Thanks for the info. Next time I'm at Cabela's I'll have to check it out in person.

Looks like the rig pictured at the bottom of the page should work as a cold smoking setup too, without any worry about too much heat or having to add ice.

http://foodartisan.net/making_sausage/cold_smoking.php

Easier than that is the tin can cold smoke generator. Take a 16 oz can and open the top but leave a hinge. I now drill a hole near the bottom of the can to insert a soldering iron. Heat the can screaming hot to burn off any coatings on the metal. Now you have a cold smoke generator. Fill with chips or pellets and insert the soldering iron. In the Masterbuilt I place a couple of frozen foam packs to help keep the temperature down as low as I can. Here in Florida the ambient temperature can be near 80-90* or more plus the minimal heat from the soldering iron and smoldering chips, added to the well insulated smoker and temps can climb to over 100*. The ice packs really help keep it in check. The set up you listed above will certainly work, the can is just very easy and effective.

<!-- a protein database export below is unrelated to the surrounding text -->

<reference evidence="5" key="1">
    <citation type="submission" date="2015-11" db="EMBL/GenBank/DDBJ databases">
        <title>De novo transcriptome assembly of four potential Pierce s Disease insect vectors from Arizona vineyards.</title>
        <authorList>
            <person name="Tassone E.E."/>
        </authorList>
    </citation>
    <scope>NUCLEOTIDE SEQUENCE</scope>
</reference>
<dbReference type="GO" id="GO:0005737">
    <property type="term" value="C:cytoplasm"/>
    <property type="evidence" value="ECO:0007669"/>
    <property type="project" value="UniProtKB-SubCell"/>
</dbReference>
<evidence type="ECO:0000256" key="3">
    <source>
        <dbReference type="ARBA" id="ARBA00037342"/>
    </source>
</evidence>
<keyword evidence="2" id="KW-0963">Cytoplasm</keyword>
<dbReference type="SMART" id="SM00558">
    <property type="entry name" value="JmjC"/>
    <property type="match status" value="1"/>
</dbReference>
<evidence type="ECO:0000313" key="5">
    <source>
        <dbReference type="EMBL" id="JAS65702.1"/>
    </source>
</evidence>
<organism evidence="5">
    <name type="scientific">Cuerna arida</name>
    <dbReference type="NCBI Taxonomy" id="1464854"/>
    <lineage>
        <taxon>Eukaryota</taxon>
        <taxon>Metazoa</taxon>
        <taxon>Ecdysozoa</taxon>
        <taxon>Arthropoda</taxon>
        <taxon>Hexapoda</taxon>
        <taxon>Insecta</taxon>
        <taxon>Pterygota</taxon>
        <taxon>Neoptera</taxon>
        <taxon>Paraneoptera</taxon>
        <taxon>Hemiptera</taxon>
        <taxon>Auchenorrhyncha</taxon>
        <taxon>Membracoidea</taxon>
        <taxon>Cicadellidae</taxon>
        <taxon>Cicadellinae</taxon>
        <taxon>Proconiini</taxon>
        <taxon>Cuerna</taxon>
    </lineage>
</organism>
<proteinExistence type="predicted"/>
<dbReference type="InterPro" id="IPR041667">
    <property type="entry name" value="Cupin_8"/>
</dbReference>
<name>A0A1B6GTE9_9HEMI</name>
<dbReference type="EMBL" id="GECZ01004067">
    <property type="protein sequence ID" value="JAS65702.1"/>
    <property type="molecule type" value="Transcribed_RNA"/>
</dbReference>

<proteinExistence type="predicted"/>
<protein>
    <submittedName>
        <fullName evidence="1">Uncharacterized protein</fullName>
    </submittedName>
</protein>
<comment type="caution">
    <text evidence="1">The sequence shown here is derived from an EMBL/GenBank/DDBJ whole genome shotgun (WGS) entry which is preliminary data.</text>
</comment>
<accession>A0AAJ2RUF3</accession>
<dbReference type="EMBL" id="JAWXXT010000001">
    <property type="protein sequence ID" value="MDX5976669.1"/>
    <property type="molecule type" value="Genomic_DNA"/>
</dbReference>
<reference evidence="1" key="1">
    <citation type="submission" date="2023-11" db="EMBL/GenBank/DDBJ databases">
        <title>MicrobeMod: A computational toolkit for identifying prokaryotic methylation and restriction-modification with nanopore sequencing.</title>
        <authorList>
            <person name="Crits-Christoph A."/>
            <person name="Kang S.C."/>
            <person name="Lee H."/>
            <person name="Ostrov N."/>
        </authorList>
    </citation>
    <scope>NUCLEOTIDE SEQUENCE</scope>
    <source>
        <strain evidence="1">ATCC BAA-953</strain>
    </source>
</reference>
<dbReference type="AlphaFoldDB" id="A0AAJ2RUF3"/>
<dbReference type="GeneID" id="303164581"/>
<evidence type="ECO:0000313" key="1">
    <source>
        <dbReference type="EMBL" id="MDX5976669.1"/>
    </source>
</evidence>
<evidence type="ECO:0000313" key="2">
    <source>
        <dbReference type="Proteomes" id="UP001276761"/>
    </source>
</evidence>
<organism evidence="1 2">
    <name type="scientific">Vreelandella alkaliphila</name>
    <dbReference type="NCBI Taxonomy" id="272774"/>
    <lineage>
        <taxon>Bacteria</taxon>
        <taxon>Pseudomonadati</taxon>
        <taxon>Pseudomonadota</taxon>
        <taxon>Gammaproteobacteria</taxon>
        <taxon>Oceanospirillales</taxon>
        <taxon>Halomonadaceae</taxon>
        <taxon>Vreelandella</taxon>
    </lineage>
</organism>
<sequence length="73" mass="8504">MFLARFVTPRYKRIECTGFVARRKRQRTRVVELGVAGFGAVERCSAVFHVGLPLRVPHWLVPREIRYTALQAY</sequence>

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I ended up picking up the Masterbuilt yesterday. Turns out it's an extra $50 off at the CT Cabela's (maybe other ones as well) so I could not resist.

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I ended up picking up the Masterbuilt yesterday.  Turns out it's an extra $50 off at the CT Cabela's (maybe other ones as well) so I could not resist.

Terrific price at Cabela's

I plan on tossing a spice rubbed corned beef brisket on mine for some fresh smoked pastrami

CIMG5913.jpg

Enjoy yours